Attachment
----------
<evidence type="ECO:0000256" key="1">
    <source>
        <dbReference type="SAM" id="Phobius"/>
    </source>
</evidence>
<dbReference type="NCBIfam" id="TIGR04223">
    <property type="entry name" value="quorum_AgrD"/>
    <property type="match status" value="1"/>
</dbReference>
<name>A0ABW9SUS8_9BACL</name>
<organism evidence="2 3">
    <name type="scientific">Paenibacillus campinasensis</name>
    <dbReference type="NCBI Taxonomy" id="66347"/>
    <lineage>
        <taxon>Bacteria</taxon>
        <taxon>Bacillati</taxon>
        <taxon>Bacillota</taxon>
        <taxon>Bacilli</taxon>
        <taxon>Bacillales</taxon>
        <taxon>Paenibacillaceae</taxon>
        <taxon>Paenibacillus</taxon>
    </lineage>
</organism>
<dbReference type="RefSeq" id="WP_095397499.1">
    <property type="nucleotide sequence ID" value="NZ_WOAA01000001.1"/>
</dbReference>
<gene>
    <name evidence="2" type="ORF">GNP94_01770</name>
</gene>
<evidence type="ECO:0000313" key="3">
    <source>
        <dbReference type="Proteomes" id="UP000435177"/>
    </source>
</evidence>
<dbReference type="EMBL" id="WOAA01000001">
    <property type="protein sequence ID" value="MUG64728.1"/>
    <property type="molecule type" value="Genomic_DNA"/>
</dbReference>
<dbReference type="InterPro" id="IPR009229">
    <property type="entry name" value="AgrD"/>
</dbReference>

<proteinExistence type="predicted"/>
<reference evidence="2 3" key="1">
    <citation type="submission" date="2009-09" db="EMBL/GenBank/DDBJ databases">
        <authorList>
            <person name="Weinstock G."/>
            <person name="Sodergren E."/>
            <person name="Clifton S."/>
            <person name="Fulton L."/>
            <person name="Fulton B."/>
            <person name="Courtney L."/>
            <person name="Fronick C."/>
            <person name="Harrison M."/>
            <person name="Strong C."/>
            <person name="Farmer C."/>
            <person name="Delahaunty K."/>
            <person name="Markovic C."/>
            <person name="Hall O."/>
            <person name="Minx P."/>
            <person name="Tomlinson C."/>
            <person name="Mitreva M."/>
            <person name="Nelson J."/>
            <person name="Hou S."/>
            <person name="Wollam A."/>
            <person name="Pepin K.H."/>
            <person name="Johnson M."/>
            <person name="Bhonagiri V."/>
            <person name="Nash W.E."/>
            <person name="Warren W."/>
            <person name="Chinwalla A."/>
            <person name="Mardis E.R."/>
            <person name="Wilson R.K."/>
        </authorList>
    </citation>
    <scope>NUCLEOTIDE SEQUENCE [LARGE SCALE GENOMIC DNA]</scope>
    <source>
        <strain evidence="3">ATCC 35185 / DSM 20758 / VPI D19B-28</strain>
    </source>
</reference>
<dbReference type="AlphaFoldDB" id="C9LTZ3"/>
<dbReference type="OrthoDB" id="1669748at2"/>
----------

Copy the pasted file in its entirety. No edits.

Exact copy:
<evidence type="ECO:0000256" key="1">
    <source>
        <dbReference type="SAM" id="Phobius"/>
    </source>
</evidence>
<dbReference type="NCBIfam" id="TIGR04223">
    <property type="entry name" value="quorum_AgrD"/>
    <property type="match status" value="1"/>
</dbReference>
<name>A0ABW9SUS8_9BACL</name>
<organism evidence="2 3">
    <name type="scientific">Paenibacillus campinasensis</name>
    <dbReference type="NCBI Taxonomy" id="66347"/>
    <lineage>
        <taxon>Bacteria</taxon>
        <taxon>Bacillati</taxon>
        <taxon>Bacillota</taxon>
        <taxon>Bacilli</taxon>
        <taxon>Bacillales</taxon>
        <taxon>Paenibacillaceae</taxon>
        <taxon>Paenibacillus</taxon>
    </lineage>
</organism>
<dbReference type="RefSeq" id="WP_095397499.1">
    <property type="nucleotide sequence ID" value="NZ_WOAA01000001.1"/>
</dbReference>
<gene>
    <name evidence="2" type="ORF">GNP94_01770</name>
</gene>
<evidence type="ECO:0000313" key="3">
    <source>
        <dbReference type="Proteomes" id="UP000435177"/>
    </source>
</evidence>
<dbReference type="EMBL" id="WOAA01000001">
    <property type="protein sequence ID" value="MUG64728.1"/>
    <property type="molecule type" value="Genomic_DNA"/>
</dbReference>
<dbReference type="InterPro" id="IPR009229">
    <property type="entry name" value="AgrD"/>
</dbReference>

<proteinExistence type="predicted"/>
<reference evidence="2 3" key="1">
    <citation type="submission" date="2009-09" db="EMBL/GenBank/DDBJ databases">
        <authorList>
            <person name="Weinstock G."/>
            <person name="Sodergren E."/>
            <person name="Clifton S."/>
            <person name="Fulton L."/>
            <person name="Fulton B."/>
            <person name="Courtney L."/>
            <person name="Fronick C."/>
            <person name="Harrison M."/>
            <person name="Strong C."/>
            <person name="Farmer C."/>
            <person name="Delahaunty K."/>
            <person name="Markovic C."/>
            <person name="Hall O."/>
            <person name="Minx P."/>
            <person name="Tomlinson C."/>
            <person name="Mitreva M."/>
            <person name="Nelson J."/>
            <person name="Hou S."/>
            <person name="Wollam A."/>
            <person name="Pepin K.H."/>
            <person name="Johnson M."/>
            <person name="Bhonagiri V."/>
            <person name="Nash W.E."/>
            <person name="Warren W."/>
            <person name="Chinwalla A."/>
            <person name="Mardis E.R."/>
            <person name="Wilson R.K."/>
        </authorList>
    </citation>
    <scope>NUCLEOTIDE SEQUENCE [LARGE SCALE GENOMIC DNA]</scope>
    <source>
        <strain evidence="3">ATCC 35185 / DSM 20758 / VPI D19B-28</strain>
    </source>
</reference>
<dbReference type="AlphaFoldDB" id="C9LTZ3"/>
<dbReference type="OrthoDB" id="1669748at2"/>